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PATERNAL LEAKAGE OF MITOCHONDRIAL DNA IN A FUCUS (PHAEOPHYCEAE) HYBRID ZONE1
Article first published online: 18 MAY 2009
© 2009 Phycological Society of America
Journal of Phycology
Volume 45, Issue 3, pages 621–624, June 2009
How to Cite
Hoarau, G., Coyer, J. A. and Olsen, J. L. (2009), PATERNAL LEAKAGE OF MITOCHONDRIAL DNA IN A FUCUS (PHAEOPHYCEAE) HYBRID ZONE. Journal of Phycology, 45: 621–624. doi: 10.1111/j.1529-8817.2009.00679.x
Received 26 June 2008. Accepted 28 January 2009.
- Issue published online: 5 JUN 2009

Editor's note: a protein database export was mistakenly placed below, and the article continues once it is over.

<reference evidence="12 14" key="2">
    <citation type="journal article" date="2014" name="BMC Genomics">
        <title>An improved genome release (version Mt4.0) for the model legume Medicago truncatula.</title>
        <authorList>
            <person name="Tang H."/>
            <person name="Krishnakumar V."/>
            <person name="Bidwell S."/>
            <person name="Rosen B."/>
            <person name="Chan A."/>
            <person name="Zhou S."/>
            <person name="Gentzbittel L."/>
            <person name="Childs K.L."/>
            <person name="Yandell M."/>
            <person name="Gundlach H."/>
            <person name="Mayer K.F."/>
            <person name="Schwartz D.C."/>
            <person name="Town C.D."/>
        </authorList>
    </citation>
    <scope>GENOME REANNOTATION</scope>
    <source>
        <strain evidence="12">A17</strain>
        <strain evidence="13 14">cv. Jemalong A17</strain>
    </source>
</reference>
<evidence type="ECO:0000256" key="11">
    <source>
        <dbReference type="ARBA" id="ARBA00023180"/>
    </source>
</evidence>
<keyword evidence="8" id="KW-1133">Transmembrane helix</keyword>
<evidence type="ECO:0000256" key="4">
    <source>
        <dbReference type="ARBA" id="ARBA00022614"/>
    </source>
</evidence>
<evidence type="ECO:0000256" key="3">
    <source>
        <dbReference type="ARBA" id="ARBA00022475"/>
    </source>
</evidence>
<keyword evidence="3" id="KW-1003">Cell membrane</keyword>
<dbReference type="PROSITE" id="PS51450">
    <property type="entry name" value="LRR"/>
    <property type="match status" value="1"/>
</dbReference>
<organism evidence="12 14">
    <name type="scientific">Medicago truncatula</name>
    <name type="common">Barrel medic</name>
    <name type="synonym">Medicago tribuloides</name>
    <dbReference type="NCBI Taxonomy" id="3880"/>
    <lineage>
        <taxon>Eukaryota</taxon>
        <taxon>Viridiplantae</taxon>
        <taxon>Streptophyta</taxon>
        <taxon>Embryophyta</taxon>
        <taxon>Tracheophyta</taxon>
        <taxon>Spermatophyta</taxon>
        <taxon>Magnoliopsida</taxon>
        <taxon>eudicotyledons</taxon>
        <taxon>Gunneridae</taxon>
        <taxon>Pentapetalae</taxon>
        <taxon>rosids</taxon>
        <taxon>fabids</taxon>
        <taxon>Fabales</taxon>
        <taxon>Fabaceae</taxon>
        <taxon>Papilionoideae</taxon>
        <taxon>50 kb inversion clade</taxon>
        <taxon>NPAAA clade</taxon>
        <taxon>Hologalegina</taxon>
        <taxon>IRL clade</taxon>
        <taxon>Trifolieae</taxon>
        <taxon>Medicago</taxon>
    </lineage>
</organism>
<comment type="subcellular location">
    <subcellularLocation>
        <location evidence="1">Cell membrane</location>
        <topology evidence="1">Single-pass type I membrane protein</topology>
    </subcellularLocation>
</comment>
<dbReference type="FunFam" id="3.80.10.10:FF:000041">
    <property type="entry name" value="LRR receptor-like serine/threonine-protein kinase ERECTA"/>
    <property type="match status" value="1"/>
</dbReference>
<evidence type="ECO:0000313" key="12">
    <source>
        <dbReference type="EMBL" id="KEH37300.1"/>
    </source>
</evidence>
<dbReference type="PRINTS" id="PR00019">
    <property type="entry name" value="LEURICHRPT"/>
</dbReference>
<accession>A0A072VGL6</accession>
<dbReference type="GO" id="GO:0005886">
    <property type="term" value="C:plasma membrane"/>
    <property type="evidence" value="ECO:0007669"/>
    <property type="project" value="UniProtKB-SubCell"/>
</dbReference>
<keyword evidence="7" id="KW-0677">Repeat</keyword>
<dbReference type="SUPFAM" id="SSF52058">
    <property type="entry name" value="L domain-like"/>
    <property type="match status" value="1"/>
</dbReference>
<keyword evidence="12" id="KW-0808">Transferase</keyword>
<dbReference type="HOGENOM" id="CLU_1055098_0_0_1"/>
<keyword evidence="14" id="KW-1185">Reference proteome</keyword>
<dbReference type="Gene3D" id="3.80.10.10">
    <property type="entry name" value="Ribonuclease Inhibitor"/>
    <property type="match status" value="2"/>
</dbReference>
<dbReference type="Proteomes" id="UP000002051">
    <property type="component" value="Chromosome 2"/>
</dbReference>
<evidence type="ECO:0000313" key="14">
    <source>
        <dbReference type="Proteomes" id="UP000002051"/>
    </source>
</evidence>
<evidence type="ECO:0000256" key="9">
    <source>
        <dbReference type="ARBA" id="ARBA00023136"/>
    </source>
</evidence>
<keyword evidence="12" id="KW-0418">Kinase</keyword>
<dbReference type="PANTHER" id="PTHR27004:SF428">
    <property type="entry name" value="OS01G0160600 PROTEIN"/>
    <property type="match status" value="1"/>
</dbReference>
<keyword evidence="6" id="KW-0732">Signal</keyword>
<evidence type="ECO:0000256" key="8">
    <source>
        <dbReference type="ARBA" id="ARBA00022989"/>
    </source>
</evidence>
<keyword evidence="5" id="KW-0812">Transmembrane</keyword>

- Article first published online: 18 MAY 2009
- organelle inheritance
Eukaryotic mitochondria are mostly uniparentally (maternally) inherited, although mtDNA heteroplasmy has been reported in all major lineages. Heteroplasmy, the presence of more than one mitochondrial genome in an individual, can arise from recombination, point mutations, or by occasional transmission of the paternal mtDNA (=paternal leakage). Here, we report the first evidence of mtDNA paternal leakage in brown algae. In Denmark, where Fucus serratus L. and Fucus evanescens C. Agardh have hybridized for years, we found eight introgressed individuals that possessed the very distinct haplotypes of each parental species. The finding of heteroplasmy in individuals resulting from several generations of backcrosses suggests that paternal leakage occurred in earlier generations and has persisted through several meiotic bottlenecks.